Queen’s Speech - Debate (3rd Day) (Continued)

Part of the debate – in the House of Lords at 10:46 pm on 26th June 2017.

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Photo of Lord Leigh of Hurley Lord Leigh of Hurley Conservative 10:46 pm, 26th June 2017

My Lords, it is always an honour to speak in such an auspicious debate and at a crucial juncture, having heard two excellent maiden speeches. I welcome my noble friend Lord Callanan to his new position.

Even though it did not fare as well with voters as we on this side of the House had hoped, there was much in the Conservative Party’s election manifesto to be commended, and we must hope that some of it, as appears to be the case from the Address, will be carried forward in legislation. I am reminded of President Truman, who said that Herbert Hoover once ran on the slogan, “Two cars in every garage”. The Republican ran on the slogan, “Two families in every garage”. It did not quite go as expected but we have some significant proposals in the manifesto, beginning of course with Brexit.

I have spoken before in this Chamber about the importance of international trade and the opportunity that Brexit will bring to set our own approach and pursue our own bilateral deals. It is worth reminding noble Lords again that being part of the EU bloc has meant that to date free trade deals struck with third countries have not necessarily been designed with Britain’s economy in mind. It is to be welcomed that the Address indicates that there will be a trade Bill, meaning that we will ultimately leave the customs union and strike out on our own, even if, as the Chancellor suggests—and even as a Brexiteer, I agree with him—there may need to be a transitional period inside the customs union.

Elsewhere, and closer to my own patch—I refer your Lordships to my interests listed in the register—I want to touch on corporate finance and the importance of ensuring that growing businesses have access to the capital they need. This should begin with announcing a new mandate for the British Business Bank to give it more capacity to invest in the UK through venture capital.

Similarly, I believe that it is not too early to consider how we might plan to make more of EIS and VCTs to help them finance larger companies. As your Lordships may be aware, the limit is currently £15 million, which of course is a restriction due to European state aid rules. I am not sure where the national productivity fund and promise to help SMEs win more government contracts, as in the Conservative manifesto, went in the Queen’s Speech. Perhaps my noble friend the Minister can assure us that they will be kept in the Government’s plans. Gone too are the corporate governance and executive pay restrictions and the inhibitions on FDI by changing the current takeover rules. This is welcome and, I believe, marks a turning point.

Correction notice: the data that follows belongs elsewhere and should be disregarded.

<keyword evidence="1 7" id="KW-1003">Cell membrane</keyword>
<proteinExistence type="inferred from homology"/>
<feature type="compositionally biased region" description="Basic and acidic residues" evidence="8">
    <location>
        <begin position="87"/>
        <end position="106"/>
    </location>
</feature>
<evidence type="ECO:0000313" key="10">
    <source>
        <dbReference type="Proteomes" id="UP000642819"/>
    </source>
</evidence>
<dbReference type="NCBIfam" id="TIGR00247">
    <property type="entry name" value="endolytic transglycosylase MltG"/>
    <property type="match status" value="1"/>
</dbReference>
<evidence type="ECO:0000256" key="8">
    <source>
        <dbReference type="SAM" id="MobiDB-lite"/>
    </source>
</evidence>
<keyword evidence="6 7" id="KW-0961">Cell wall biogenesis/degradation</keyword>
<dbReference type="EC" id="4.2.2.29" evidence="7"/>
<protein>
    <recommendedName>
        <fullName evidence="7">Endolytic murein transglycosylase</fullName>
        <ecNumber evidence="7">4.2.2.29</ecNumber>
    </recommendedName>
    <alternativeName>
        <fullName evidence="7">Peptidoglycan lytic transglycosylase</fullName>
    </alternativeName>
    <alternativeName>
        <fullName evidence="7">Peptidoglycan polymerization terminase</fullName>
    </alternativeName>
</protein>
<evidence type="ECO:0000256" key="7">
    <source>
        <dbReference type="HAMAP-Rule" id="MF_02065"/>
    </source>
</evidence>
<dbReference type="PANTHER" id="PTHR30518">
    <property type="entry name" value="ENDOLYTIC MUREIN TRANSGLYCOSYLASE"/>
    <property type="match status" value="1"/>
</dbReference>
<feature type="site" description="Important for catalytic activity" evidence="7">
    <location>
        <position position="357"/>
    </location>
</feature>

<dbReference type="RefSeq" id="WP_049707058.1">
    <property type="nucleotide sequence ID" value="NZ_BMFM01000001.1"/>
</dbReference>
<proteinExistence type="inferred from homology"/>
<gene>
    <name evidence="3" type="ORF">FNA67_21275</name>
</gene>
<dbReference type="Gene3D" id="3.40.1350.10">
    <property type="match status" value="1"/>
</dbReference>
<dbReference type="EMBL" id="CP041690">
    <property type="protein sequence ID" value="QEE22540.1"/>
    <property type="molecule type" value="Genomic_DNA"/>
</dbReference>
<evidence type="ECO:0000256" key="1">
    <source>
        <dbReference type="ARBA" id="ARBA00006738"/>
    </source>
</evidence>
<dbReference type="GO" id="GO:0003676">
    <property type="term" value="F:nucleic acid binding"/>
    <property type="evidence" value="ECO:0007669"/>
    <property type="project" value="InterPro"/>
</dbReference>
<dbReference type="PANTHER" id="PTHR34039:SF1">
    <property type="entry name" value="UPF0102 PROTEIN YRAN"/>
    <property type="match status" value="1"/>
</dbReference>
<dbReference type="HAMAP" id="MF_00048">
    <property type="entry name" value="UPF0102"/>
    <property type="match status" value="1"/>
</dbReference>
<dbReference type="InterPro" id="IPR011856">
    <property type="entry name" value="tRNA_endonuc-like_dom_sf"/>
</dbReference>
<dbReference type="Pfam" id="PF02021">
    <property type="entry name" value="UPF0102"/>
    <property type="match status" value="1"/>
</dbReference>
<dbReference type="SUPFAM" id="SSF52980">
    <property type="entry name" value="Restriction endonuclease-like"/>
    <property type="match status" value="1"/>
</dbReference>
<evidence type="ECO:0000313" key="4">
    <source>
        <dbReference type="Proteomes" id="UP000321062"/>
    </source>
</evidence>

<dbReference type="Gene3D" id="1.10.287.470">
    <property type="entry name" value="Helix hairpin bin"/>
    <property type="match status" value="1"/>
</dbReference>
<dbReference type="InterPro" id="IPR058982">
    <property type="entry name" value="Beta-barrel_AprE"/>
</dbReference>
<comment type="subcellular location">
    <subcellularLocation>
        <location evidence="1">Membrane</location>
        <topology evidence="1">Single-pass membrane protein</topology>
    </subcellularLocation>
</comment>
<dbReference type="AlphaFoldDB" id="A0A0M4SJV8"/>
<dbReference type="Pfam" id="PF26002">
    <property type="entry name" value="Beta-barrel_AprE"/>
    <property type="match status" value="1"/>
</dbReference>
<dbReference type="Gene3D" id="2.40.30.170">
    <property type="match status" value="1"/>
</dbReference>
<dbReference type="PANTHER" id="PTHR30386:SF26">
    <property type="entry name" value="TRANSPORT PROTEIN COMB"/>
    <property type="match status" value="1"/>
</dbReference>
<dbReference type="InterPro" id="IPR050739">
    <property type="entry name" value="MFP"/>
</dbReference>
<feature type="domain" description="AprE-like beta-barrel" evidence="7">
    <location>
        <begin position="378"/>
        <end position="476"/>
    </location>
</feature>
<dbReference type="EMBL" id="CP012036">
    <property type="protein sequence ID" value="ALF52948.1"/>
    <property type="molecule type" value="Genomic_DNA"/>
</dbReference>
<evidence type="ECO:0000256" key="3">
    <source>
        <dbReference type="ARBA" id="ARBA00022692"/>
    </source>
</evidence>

As my noble friend Lady Rock said, government is now listening to the voice of business, which frankly, as Luke Johnson recently wrote in the Sunday Times business section, needs to be less timid and more forthright. The business community has a responsibility to stand up and explain to all its stakeholders the devastation to the economy that a Labour Party Queen’s Speech would have wrought. It promised unaffordable borrowing, crude executive pay caps, trashing the flexible labour market, nationalisation of key industries at unspecified cost and increasing corporate tax, among many other measures, which, all the evidence suggests, by increasing the rate, would have reduced the tax take. Business has a right to be heard and an obligation to speak up. Neither has happened recently; thus, big business is currently considering making the easy move overseas if a change of Government were to arise. SMEs are also petrified of this eventuality and all businesses look to this Government for assurances that they are valued as a key contributor to our political economy.

There is some light ahead. I look forward to the findings from Sir Damon Buffini’s review into patient capital. I hope he finds creative ways to encourage pension funds to invest in venture capital. Elsewhere in the manifesto and the Address we continue to pursue regulation that ensures good and fair competition in markets, not least in energy. Ensuring that markets work for consumers is quintessentially Tory and something we on this side of the House should never lose sight of. We must keep up with corporate tax reductions as a clear signal to business that it continues to be welcome here.

In short, this is of course an Address that rightly focuses on Brexit, and the decision to extend Parliament to a two-year Session is wholly justified. I hope noble Lords will seek to work across party divides to ensure legislation is passed that enhances our current very competitive position, which is in part due to our low taxes and our flexible labour market. We need to strive to help existing and aspiring entrepreneurs to create wealth for all UK citizens. We have a Government who are, as my noble friend Lord Flight said, spending more not less, who are cutting the deficit, and who have seen the highest employment rates and fastest growth rates of any comparable country in the world. How is that? It is because they have a vibrant and entrepreneurial business community.

I look forward to that energy coming back into government to help our economy with legislation focused on ensuring business, and thus economic, success. We have shown we can do it; let us not stop now.